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In this study of student nurses at Duke University, Professor Simpson challenges earlier research by demonstrating that a professional school does socialise its students. In addition, by constructing a model that brings together competing theories of socialisation, she finds that socialisation is not necessarily cumulative or unidirectional. Conceptualisations that focus on individual students, such as those emphasising role modelling, student values or peer relations, obscure the most significant conditions and processes. The program of a school is the fundamental structure of occupational socialisation and this structure, not its students, should be blamed for failures and praised for success.
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- Date Published: December 1979
- format: Paperback
- isbn: 9780521296168
- length: 284 pages
- dimensions: 229 x 152 x 16 mm
- weight: 0.42kg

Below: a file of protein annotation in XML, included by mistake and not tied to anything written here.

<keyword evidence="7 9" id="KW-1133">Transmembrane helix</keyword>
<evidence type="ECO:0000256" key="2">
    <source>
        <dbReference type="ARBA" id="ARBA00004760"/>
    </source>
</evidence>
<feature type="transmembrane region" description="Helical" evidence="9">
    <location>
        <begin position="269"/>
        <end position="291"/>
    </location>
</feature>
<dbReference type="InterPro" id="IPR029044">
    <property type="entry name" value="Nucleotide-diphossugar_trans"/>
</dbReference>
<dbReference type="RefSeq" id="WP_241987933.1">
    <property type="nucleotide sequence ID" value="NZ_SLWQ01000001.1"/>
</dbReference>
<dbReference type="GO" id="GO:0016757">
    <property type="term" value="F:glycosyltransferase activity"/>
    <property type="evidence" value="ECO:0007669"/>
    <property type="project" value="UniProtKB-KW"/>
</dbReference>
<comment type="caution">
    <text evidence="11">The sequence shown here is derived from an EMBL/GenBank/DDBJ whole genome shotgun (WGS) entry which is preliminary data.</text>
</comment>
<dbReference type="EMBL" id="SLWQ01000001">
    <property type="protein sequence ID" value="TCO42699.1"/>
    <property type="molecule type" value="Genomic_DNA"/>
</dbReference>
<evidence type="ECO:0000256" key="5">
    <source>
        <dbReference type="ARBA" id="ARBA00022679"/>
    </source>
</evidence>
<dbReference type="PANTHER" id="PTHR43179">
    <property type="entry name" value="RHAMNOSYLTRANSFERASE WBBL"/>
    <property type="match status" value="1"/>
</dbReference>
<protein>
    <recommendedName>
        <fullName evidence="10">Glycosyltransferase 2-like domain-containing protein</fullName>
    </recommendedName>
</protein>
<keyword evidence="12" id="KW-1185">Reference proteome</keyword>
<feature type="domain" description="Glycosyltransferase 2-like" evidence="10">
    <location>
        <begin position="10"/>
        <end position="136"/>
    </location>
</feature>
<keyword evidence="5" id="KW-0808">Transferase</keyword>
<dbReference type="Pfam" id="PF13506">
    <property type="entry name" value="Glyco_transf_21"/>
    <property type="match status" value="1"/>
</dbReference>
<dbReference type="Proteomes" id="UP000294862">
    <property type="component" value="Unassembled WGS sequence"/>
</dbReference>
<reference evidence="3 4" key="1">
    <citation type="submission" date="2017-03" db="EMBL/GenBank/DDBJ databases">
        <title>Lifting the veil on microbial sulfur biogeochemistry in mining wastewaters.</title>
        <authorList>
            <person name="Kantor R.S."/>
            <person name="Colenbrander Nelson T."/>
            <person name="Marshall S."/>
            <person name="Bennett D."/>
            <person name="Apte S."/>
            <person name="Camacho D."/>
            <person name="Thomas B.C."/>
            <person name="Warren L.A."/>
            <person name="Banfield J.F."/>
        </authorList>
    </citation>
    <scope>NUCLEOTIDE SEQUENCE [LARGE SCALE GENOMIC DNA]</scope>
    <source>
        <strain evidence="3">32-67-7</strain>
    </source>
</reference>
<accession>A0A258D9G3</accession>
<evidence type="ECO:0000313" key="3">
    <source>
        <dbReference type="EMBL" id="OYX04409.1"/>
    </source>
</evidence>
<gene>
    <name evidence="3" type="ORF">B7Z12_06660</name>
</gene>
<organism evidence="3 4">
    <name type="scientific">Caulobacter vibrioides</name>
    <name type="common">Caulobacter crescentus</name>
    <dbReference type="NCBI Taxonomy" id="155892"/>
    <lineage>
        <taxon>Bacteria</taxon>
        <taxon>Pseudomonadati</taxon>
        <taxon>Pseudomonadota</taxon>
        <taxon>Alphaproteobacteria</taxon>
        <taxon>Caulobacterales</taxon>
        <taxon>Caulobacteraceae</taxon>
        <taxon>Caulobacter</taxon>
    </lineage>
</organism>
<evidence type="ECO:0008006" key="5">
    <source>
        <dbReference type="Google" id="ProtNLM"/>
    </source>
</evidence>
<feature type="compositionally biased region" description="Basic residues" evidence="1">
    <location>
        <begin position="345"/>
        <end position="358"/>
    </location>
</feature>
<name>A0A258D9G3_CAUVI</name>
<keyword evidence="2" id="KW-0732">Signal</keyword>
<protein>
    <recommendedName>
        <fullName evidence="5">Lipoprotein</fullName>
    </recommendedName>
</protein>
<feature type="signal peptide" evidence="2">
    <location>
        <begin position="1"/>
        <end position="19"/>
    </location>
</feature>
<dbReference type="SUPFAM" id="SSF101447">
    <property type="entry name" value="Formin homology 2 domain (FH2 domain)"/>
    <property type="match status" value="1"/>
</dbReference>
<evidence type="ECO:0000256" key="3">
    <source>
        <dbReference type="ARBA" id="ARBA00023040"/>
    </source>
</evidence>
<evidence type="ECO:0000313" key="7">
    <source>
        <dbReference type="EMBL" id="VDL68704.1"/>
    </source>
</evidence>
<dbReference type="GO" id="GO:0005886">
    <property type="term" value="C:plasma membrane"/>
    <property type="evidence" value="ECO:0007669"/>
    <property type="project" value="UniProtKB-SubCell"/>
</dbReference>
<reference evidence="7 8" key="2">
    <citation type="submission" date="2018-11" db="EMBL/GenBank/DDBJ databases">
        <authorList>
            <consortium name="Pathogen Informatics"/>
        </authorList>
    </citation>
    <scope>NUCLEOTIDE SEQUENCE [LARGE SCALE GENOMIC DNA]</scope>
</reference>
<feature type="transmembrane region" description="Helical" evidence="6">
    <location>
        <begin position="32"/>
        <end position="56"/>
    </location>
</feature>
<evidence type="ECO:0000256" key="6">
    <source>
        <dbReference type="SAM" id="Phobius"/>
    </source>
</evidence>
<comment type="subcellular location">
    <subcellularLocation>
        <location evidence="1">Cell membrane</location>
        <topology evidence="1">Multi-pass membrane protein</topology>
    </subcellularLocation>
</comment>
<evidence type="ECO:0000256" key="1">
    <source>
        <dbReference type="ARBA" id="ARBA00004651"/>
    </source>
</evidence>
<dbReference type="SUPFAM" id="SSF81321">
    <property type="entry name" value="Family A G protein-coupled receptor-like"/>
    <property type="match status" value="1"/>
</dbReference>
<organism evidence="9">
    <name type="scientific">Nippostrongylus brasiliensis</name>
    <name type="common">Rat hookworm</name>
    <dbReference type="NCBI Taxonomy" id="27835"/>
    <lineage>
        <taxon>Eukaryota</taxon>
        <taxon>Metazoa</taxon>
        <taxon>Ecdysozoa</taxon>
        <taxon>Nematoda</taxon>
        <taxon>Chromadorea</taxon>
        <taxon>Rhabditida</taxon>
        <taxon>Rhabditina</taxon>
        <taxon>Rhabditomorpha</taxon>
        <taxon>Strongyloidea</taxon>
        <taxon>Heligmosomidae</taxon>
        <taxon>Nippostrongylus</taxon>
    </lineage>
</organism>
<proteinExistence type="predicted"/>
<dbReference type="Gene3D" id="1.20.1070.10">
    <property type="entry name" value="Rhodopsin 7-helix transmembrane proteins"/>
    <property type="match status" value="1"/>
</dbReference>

- availability: Available
Table of Contents
List of tables
Part I. Professional Socialisation: theory and research problems:
1. Professional socialisation: perspectives and issues
2. Professions and professional education
3. Dimensions of professional socialisation
4. Studying directional change: study design
Part II. The School's Program and Development of Socialisation Processes:
5. Social and cultural backgrounds of student nurses
6. Orientations of entering freshman students toward nursing and nursing education
7. The collegiate movement and nursing service
8. Professional ideology versus bureaucratic training roles
9. Acquisition of occupational orientations in a bureaucratic context
10. Development of personal relatedness to the occupation
11. Synthesis and differentiation of socialisation processes
Part III. Individual Influence Sources and Socialisation Processes:
12. Lateral relations and socialisation
13. Students' relations to the program, faculty and hospital and their socialisation
Part IV. Implications: basic patterns of socialisation:
14. Some reconsiderations of occupational socialisation
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